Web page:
The USGS issued a press release around our new shrew paper
published in Molecular Phylogenetics and Evolution.
Here's the link to the release: "Shrews in
the News - Rapid Evolution of Shrews in Response to Climate
"Shrews Rapidly Evolving in Response to Climate Change"
The paper was published in
Molecular Phylogenetics & Evolution (MPE) on North American
shrew systematics, biogeography, and diversification.
Hopefully out this year, the on-line version most certainly so.
Hope, AG, KA Speer, JR Demboski, SL Talbot, and JA Cook (in press).
A climate for speciation: rapid spatial diversification within
the Sorex cinereus complex of shrews. Molecular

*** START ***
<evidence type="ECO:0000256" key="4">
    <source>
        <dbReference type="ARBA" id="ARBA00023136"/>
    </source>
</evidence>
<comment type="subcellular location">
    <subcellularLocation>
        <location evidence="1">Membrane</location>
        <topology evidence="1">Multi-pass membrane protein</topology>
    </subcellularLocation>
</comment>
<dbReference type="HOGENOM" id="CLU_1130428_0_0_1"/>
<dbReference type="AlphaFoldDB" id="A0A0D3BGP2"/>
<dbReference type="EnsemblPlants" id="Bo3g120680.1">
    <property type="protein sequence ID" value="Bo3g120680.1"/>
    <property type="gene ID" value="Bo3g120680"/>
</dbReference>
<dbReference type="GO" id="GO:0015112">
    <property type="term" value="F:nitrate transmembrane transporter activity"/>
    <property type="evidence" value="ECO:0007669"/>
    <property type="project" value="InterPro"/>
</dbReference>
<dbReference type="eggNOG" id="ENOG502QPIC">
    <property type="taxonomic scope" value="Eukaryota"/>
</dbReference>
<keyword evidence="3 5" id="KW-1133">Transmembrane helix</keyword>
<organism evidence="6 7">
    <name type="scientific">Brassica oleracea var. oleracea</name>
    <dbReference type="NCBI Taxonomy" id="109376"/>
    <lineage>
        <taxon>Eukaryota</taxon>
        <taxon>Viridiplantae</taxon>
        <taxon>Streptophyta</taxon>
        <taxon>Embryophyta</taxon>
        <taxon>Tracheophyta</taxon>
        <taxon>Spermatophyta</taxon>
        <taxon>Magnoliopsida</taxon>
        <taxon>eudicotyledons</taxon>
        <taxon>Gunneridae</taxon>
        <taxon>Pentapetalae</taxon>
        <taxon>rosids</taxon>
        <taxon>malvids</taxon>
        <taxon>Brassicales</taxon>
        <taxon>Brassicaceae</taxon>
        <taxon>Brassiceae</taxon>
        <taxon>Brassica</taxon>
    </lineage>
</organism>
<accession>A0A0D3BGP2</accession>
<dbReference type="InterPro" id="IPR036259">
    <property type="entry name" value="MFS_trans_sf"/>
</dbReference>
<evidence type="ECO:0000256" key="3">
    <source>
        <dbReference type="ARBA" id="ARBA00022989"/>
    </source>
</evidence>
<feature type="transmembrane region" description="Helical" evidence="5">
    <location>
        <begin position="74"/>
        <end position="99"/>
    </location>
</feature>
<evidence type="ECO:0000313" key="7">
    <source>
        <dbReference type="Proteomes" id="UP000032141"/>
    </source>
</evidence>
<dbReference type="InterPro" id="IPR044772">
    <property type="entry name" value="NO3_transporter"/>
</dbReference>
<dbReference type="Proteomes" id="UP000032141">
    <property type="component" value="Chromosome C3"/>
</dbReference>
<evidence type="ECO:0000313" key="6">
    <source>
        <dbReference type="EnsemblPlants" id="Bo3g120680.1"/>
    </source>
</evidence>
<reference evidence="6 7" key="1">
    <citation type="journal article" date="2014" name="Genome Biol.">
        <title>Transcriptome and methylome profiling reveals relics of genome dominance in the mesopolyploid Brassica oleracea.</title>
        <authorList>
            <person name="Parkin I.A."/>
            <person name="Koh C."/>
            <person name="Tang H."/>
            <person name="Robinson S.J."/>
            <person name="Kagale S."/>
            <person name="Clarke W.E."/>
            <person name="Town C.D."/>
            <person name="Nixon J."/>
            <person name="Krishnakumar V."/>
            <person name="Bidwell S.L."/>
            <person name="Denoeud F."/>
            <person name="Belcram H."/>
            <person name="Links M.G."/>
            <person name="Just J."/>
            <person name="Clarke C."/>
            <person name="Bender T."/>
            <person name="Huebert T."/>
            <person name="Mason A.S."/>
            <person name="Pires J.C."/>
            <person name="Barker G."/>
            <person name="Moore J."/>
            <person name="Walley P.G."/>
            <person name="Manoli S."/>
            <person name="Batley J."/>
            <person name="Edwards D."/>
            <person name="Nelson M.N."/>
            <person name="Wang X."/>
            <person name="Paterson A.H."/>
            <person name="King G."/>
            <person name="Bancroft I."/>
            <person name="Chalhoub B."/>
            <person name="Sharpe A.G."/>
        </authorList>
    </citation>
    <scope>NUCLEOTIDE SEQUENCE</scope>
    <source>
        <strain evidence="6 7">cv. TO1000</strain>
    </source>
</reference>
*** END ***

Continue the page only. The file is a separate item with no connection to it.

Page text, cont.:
Phylogenetics and Evolution.
The gist of the paper is that late Pleistocene glacial and
interglacial cycles were the catalyst for speciation and
diversification events within a group of shrews consisting of about
13 recognized species and probably some cryptic species waiting to
The lead author, Andrew Hope (who I spent quality time with in
Mongolia), followed up on some work I had done in the 90's. Andrew
and Kelly expanded the sampling of species, specimens, and genetic
loci that were examined. This is a much more comprehensive
look at this species complex which appears to have responded
dramatically to climatic and geological cycles over the last
350,000 years, including recolonizing Asia.
Shrews are interesting mammals that belong to the order
Soricomorpha and are found across most of the Northern Hemisphere.
They are among the smallest mammals on the planet and in some
regions, the most abundant and diverse species. They have a farily
simple body plan which makes it difficult to ID them, much less
figure out their evolutionary history. Molecular approaches have
really shed light on these enigmatic beasts.
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